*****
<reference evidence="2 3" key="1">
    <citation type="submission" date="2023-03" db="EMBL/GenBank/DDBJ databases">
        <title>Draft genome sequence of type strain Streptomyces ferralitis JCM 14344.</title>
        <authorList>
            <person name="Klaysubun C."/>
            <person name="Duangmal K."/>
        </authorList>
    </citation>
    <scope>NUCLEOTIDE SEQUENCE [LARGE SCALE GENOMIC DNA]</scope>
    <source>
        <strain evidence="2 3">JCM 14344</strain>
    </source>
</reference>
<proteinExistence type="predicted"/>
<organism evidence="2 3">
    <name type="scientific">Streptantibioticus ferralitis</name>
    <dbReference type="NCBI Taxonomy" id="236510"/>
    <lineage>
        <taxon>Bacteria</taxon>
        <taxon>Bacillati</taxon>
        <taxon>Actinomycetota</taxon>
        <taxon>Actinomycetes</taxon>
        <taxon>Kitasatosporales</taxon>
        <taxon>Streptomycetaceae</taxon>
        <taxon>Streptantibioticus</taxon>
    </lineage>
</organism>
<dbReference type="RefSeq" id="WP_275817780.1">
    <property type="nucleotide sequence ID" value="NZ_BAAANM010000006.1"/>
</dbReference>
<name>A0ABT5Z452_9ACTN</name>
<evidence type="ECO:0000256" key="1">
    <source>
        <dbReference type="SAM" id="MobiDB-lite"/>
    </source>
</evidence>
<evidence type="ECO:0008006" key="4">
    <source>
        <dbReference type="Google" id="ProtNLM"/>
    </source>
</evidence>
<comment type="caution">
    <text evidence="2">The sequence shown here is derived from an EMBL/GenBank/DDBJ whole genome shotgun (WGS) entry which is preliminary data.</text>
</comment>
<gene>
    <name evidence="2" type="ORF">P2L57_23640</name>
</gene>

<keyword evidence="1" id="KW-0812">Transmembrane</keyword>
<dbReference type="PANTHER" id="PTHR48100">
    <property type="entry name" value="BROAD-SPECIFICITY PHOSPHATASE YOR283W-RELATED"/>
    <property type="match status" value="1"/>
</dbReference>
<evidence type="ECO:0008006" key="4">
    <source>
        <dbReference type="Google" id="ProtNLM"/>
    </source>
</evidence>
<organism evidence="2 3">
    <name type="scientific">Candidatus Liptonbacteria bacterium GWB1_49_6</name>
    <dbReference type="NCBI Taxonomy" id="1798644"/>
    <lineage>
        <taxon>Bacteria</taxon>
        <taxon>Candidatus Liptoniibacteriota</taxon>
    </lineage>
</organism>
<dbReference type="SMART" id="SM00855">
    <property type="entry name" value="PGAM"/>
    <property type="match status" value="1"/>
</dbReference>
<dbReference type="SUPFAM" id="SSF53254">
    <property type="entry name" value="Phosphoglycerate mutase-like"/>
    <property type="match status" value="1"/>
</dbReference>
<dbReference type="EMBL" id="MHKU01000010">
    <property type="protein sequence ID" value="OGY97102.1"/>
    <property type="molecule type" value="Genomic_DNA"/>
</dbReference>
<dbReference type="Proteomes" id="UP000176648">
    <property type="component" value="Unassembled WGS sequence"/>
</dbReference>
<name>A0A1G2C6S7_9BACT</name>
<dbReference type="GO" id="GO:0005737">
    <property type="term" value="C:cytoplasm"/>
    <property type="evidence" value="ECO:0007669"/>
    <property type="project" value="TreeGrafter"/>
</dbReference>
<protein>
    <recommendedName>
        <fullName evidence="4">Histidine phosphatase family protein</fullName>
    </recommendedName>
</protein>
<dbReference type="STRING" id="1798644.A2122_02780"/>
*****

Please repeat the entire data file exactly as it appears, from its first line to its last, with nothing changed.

<reference evidence="2 3" key="1">
    <citation type="submission" date="2023-03" db="EMBL/GenBank/DDBJ databases">
        <title>Draft genome sequence of type strain Streptomyces ferralitis JCM 14344.</title>
        <authorList>
            <person name="Klaysubun C."/>
            <person name="Duangmal K."/>
        </authorList>
    </citation>
    <scope>NUCLEOTIDE SEQUENCE [LARGE SCALE GENOMIC DNA]</scope>
    <source>
        <strain evidence="2 3">JCM 14344</strain>
    </source>
</reference>
<proteinExistence type="predicted"/>
<organism evidence="2 3">
    <name type="scientific">Streptantibioticus ferralitis</name>
    <dbReference type="NCBI Taxonomy" id="236510"/>
    <lineage>
        <taxon>Bacteria</taxon>
        <taxon>Bacillati</taxon>
        <taxon>Actinomycetota</taxon>
        <taxon>Actinomycetes</taxon>
        <taxon>Kitasatosporales</taxon>
        <taxon>Streptomycetaceae</taxon>
        <taxon>Streptantibioticus</taxon>
    </lineage>
</organism>
<dbReference type="RefSeq" id="WP_275817780.1">
    <property type="nucleotide sequence ID" value="NZ_BAAANM010000006.1"/>
</dbReference>
<name>A0ABT5Z452_9ACTN</name>
<evidence type="ECO:0000256" key="1">
    <source>
        <dbReference type="SAM" id="MobiDB-lite"/>
    </source>
</evidence>
<evidence type="ECO:0008006" key="4">
    <source>
        <dbReference type="Google" id="ProtNLM"/>
    </source>
</evidence>
<comment type="caution">
    <text evidence="2">The sequence shown here is derived from an EMBL/GenBank/DDBJ whole genome shotgun (WGS) entry which is preliminary data.</text>
</comment>
<gene>
    <name evidence="2" type="ORF">P2L57_23640</name>
</gene>

<keyword evidence="1" id="KW-0812">Transmembrane</keyword>
<dbReference type="PANTHER" id="PTHR48100">
    <property type="entry name" value="BROAD-SPECIFICITY PHOSPHATASE YOR283W-RELATED"/>
    <property type="match status" value="1"/>
</dbReference>
<evidence type="ECO:0008006" key="4">
    <source>
        <dbReference type="Google" id="ProtNLM"/>
    </source>
</evidence>
<organism evidence="2 3">
    <name type="scientific">Candidatus Liptonbacteria bacterium GWB1_49_6</name>
    <dbReference type="NCBI Taxonomy" id="1798644"/>
    <lineage>
        <taxon>Bacteria</taxon>
        <taxon>Candidatus Liptoniibacteriota</taxon>
    </lineage>
</organism>
<dbReference type="SMART" id="SM00855">
    <property type="entry name" value="PGAM"/>
    <property type="match status" value="1"/>
</dbReference>
<dbReference type="SUPFAM" id="SSF53254">
    <property type="entry name" value="Phosphoglycerate mutase-like"/>
    <property type="match status" value="1"/>
</dbReference>
<dbReference type="EMBL" id="MHKU01000010">
    <property type="protein sequence ID" value="OGY97102.1"/>
    <property type="molecule type" value="Genomic_DNA"/>
</dbReference>
<dbReference type="Proteomes" id="UP000176648">
    <property type="component" value="Unassembled WGS sequence"/>
</dbReference>
<name>A0A1G2C6S7_9BACT</name>
<dbReference type="GO" id="GO:0005737">
    <property type="term" value="C:cytoplasm"/>
    <property type="evidence" value="ECO:0007669"/>
    <property type="project" value="TreeGrafter"/>
</dbReference>
<protein>
    <recommendedName>
        <fullName evidence="4">Histidine phosphatase family protein</fullName>
    </recommendedName>
</protein>
<dbReference type="STRING" id="1798644.A2122_02780"/>